Lack of planning causes a variety of problems for owner-managed businesses. Business owners manage from bank account balances and then wonder why they have cash flow problems. Owners jump into a project, forgetting about marketing for the time being, and then wonder what happened to sales when the project completes. Owners initiate the business by wearing all hats, causing the business to succeed with hard work and a variety of talents, do not delegate and train, and then wonder why they have no time and their business has no value without their participation. These are just of few examples of many well-recognized problems resulting from the failure to plan.
The number of owner-managed businesses in this country and the difficulty of these businesses sustaining a long-term existence indicate the need for strategic planning to be utilized by these businesses. Businesses that engage in strategic planning have a much better success rate – both for the current owners and for the heirs of those owners.
So if the need and benefit are so clear, what is it about strategic planning that makes it so difficult for the owner-manager to practice? There are a number of suspects: the failure to prioritize and schedule time for planning, the inability to poll and communicate with the business group (owners, managers, and employees) to produce a wise plan, the fear of losing control (perhaps the most prevalent reason owner-managers do not train and delegate), and the managerial skill to execute the plan through effective monitoring and employee review. These and other critical issues can be addressed to make the valuable strategic planning process accessible and of use to owner-managed businesses.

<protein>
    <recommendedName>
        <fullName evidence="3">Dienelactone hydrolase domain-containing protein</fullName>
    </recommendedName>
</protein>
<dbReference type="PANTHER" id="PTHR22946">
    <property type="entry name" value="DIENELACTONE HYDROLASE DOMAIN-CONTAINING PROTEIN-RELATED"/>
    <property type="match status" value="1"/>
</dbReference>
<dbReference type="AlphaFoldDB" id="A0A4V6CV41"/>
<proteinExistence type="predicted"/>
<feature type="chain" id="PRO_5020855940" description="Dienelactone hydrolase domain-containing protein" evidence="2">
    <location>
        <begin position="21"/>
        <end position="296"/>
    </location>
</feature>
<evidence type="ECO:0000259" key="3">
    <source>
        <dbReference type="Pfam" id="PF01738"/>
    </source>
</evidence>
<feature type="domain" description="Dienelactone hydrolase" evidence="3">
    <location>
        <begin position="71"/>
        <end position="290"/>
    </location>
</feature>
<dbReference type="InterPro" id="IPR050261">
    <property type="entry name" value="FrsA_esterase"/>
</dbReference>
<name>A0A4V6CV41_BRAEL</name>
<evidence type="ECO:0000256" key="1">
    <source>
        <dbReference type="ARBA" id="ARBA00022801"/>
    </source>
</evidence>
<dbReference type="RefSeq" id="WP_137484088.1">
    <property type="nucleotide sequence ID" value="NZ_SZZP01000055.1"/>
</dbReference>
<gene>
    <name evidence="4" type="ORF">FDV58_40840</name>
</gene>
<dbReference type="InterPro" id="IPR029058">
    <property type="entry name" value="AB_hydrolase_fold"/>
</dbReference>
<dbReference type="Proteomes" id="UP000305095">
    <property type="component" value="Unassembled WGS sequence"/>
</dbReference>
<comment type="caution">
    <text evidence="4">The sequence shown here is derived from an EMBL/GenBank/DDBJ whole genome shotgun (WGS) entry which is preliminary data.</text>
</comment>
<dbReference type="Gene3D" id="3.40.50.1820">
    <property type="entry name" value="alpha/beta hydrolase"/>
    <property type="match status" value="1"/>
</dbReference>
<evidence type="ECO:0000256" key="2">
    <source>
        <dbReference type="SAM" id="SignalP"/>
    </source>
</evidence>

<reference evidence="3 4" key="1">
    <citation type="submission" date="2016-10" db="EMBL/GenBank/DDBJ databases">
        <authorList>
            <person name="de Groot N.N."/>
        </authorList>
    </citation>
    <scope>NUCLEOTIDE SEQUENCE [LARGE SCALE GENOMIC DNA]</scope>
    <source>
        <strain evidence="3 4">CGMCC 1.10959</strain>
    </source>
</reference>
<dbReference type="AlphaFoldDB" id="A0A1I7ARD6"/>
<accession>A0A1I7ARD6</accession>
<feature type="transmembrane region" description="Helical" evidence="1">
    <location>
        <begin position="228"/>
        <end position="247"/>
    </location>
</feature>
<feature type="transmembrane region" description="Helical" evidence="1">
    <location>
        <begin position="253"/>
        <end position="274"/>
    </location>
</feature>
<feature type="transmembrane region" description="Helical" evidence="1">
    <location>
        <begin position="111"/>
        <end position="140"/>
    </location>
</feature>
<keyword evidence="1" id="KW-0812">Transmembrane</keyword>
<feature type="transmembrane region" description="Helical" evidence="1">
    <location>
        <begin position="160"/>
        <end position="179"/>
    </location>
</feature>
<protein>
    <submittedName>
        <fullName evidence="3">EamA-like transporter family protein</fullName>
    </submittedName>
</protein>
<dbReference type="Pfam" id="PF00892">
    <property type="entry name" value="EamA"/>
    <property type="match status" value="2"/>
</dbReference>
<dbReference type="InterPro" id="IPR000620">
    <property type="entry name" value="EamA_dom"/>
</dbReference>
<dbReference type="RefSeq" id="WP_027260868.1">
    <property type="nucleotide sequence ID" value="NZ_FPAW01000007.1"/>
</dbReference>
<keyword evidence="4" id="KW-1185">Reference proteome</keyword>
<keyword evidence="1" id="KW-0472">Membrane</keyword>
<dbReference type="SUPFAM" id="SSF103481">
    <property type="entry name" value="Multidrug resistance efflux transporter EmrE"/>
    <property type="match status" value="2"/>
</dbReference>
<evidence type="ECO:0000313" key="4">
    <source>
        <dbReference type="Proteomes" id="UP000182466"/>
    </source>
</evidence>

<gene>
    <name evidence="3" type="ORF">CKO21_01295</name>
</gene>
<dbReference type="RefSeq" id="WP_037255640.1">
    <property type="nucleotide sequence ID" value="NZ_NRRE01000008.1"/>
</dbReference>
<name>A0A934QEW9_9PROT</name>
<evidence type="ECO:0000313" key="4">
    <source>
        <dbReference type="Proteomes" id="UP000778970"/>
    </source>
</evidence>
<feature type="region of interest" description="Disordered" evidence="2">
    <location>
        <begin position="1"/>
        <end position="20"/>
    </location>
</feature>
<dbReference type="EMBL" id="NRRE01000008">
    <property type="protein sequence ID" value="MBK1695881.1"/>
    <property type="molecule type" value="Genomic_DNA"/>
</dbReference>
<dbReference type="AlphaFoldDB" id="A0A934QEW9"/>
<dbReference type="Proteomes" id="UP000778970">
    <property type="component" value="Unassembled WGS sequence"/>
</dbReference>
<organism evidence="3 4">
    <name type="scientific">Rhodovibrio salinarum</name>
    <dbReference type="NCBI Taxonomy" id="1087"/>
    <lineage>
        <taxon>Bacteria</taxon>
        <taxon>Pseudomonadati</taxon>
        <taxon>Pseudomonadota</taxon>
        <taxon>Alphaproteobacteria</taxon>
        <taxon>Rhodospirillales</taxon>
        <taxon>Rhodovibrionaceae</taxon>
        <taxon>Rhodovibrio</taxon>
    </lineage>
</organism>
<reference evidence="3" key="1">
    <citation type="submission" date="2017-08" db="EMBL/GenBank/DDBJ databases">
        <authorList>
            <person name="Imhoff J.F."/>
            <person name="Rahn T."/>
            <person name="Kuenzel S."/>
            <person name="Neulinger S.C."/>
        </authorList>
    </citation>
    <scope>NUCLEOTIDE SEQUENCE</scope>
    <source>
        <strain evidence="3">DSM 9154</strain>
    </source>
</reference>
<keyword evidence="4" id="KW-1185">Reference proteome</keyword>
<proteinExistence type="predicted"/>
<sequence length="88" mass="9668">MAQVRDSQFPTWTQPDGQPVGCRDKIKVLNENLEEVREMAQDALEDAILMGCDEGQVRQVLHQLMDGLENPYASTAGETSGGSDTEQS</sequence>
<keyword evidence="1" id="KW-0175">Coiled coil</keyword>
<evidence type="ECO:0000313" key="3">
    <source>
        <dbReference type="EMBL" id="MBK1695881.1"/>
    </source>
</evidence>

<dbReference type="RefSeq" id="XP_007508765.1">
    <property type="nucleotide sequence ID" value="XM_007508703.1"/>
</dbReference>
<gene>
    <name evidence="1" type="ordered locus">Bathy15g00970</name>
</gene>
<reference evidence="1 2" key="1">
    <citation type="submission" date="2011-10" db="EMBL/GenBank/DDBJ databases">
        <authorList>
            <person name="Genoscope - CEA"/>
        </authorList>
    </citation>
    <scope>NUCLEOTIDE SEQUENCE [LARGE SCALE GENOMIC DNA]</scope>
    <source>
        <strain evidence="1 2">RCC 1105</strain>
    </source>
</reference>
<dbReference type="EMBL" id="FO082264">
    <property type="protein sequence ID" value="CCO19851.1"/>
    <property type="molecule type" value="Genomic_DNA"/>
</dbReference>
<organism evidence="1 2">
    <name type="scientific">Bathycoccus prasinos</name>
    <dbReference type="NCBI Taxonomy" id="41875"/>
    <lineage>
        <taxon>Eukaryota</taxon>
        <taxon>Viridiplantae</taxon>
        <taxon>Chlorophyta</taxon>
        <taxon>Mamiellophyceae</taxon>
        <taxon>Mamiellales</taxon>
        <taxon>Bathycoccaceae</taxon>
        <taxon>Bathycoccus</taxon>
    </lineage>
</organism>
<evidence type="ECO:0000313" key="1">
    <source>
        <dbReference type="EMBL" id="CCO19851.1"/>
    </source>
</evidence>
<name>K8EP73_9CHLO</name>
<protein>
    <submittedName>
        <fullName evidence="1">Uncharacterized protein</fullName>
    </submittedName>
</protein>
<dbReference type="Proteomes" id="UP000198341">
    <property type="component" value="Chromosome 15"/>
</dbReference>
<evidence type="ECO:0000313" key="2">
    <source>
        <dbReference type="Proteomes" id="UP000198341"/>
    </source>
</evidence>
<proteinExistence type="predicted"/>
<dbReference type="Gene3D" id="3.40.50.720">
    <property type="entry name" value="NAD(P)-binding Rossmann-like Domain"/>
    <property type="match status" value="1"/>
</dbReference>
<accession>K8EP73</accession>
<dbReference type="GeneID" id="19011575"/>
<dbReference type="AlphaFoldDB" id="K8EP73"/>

It happens one owner at a time. You know the owner is getting it when the owner responds to a crisis by saying: “I need to review the plan to see why we did not anticipate this and then revise the plan” instead of saying “I am the only one who can save this situation, and I need to get to work.”